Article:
TIFF’s prize prob­lem

The fest just an­nounced the au­gust jury for its award. But does win­ning the thing ac­tu­ally help a movie out?


Last week, as tout le me­dia was gath­ered on the Croisette for an­other red-car­pet pre­miere, the Toronto In­ter­na­tional Film Fes­ti­val made a bid to steal a little of that lush Cannes spot­light, nam­ing TIFF 2018’s Plat­form jury.

Lee Chang-dong, Béla Tarr and Mar­garethe von Trotta will judge as many as 12 films at this year’s fes­ti­val. The di­rec­tor of the win­ning film will re­ceive a $25,000 cash prize.

The Plat­form pro­gram won’t be an­nounced un­til Au­gust, so we have no idea what films that jury will be see­ing.

All we know is that they’ll be world pre­mieres of “high artis­tic merit that also demon­strate a strong di­rec­to­rial vi­sion,” per TIFF’s de­scrip­tion.

Right now Piers Han­dling, TIFF’s di­rec­tor and the sec­tion’s sole pro­gram­mer, is prob­a­bly screen­ing rough cuts and talk­ing to film­mak­ers about what may or may not be ready – and what they might be will­ing to hold back from com­pet­ing fes­ti­vals in Venice or Tel­luride.

This will mark Plat­form’s fourth year; pre­vi­ous win­ners are last year’s Sweet Coun­try, 2016’s Jackie and 2015’s Hurt. And for all my crank­ing about

TIFF try­ing to grab at­ten­tion dur­ing Cannes, it clearly worked: we’re talk­ing about it right now, aren’t we?

But to ask the re­ally awk­ward ques­tion: does win­ning the Plat­form prize ac­tu­ally help a movie find an au­di­ence? I asked Alan Zweig, who won the very first Plat­form com­pe­ti­tion with his Steve Fonyo doc­u­men­tary Hurt.

“I know that peo­ple in Toronto think that, given that the prize was given by Claire De­nis and Ag­nieszka Holland, Hurt must have burned up the Euro­pean film cir­cuit,” he says with his sig­na­ture pes­simism. “As far as fes­ti­vals and dis­tri­bu­tion, it’s not my least suc­cess­ful film … but it’s on the bot­tom with the rest of them.”

That said, win­ning the Palme d’Or at Cannes is no guar­an­tee of com­mer­cial suc­cess ei­ther. But what­ever film wins this year will have the ca­chet of be­ing cho­sen by a jury headed by Cate Blanchett, and in­clud­ing Ava DuVer­nay, Kris­ten Ste­wart, De­nis Vil­leneuve and Rus­sian mas­ter An­drey Zvyag­int­sev – for­mi­da­ble artists at the top of their re­spec­tive games.

They are also a rel­a­tively young group, whereas this year’s Plat­form ju­rors are… well, they’re mas­ters of cinema, but they’re also kind of old. (The youngest mem­ber of this year’s jury turns 63 in July.) It’s weird to see TIFF es­tab­lish a pro­gram ded­i­cated to emerg­ing cin­e­matic tal­ent and then stack the jury with el­der states­peo­ple.

Maybe there’ll be an un­de­ni­able mas­ter­piece in the lineup, like Barry Jenk­ins’s Moon­light, which was part of the 2016 com­pe­ti­tion. Oh, but wait: Moon­light didn’t win that year. Ju­rors Brian De Palma, Ma­hamat Saleh Haroun and Zhang Ziyi went for Pablo Lar­raín’s mud­dled death-of-Camelot drama Jackie in­stead. At least Natalie Portman got an Os­car nom­i­na­tion for it. Who knows what might emerge from this year’s se­lec­tion?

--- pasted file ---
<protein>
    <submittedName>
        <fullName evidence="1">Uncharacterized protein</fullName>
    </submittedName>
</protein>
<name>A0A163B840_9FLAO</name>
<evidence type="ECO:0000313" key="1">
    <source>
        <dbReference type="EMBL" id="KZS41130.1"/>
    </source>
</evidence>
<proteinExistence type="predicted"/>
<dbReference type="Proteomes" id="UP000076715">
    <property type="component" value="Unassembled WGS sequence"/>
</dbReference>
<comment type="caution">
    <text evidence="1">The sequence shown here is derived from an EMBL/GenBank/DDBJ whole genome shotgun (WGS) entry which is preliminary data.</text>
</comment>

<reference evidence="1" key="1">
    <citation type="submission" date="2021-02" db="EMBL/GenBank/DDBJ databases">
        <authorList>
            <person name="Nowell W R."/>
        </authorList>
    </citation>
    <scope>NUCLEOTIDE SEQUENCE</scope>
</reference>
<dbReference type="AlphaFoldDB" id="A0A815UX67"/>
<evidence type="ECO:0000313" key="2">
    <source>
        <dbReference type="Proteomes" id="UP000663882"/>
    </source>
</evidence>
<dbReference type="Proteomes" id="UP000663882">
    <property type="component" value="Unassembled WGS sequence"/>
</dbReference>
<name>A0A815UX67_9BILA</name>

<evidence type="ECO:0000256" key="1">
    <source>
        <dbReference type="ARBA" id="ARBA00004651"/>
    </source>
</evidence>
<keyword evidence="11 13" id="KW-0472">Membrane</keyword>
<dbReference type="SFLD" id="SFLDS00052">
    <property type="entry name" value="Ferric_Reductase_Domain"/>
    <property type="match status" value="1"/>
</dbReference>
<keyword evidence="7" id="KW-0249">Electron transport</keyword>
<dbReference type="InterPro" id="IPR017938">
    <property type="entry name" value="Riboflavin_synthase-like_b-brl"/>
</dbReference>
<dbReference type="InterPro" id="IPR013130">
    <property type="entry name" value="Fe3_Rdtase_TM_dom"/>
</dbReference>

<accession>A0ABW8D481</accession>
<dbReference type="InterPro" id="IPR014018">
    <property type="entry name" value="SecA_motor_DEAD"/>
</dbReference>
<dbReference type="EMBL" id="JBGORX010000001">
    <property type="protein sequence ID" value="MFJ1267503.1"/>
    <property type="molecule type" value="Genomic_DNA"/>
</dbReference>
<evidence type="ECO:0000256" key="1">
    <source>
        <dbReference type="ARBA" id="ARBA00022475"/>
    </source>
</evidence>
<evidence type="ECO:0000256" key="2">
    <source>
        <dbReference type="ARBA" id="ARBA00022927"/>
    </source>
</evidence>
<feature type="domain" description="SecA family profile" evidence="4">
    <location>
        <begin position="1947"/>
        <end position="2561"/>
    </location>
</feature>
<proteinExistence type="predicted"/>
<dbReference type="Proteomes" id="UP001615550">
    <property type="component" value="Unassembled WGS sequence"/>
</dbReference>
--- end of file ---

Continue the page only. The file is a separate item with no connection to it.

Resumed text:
Hon­estly, it’s still a little strange to see TIFF go­ing so hard for a com­pet­i­tive pro­gram. Al­though the fes­ti­val has long hosted ju­ries for Cana­dian fea­tures and shorts, as well as the in­ter­na­tional crit­ics’ prizes handed out by FIPRESCI, it’s spent decades es­tab­lish­ing the Peo­ple’s Choice award as its high­est hon­our, even ag­gres­sively draw­ing the line be­tween the top prize and the Os­car for best pic­ture.

Over the years, the Peo­ple’s Choice award has ac­quired so much ca­chet that TIFF added two more of them, for doc­u­men­taries and films in the Mid­night Mad­ness pro­gram, in 2009. And it’s not just an empty ges­ture; th­ese prizes re­ally mat­ter to the au­di­ence. I’ve at­tended screen­ings where peo­ple rushed to put their tick­ets in the bal­lot boxes im­me­di­ately afterward, and the rush­line chat­ter in the last few days of the fes­ti­val al­ways in­cludes a little spec­u­la­tion about what will win the prize.

I have yet to hear that much ex­cite­ment about the Plat­form con­tenders out­side of crit­i­cal cir­cles, though that’s par­tially be­cause the films pro­grammed in Plat­form rarely spark larger con­ver­sa­tions sight un­seen.

Last year, Ar­mando Ian­nucci’s The Death Of Stalin was both a crowd­pleas­ing com­edy and a crit­i­cal suc­cess, but it was the only ti­tle in the pro­gram to break out at the fes­ti­val – and judges Chen Kaige, Mał­gorzata Szu­mowska and Wim Wen­ders went for War­wick Thorn­ton’s re­vi­sion­ist Aus­tralian west­ern Sweet Coun­try in­stead.

Per­son­ally, I’d have gone for Xavier Legrand’s riv­et­ing do­mes­tic drama Cus­tody, which was not only the best thing I saw in Plat­form but one of the best films at the 2017 fes­ti­val, pe­riod.

But I am not a ven­er­ated in­ter­na­tional film­maker, so what do I know? normw@nowtoronto.com | @normwilner

Jackie, star­ring Natalie Portman, beat out Moon­light for TIFF’s Plat­form Prize in 2016.

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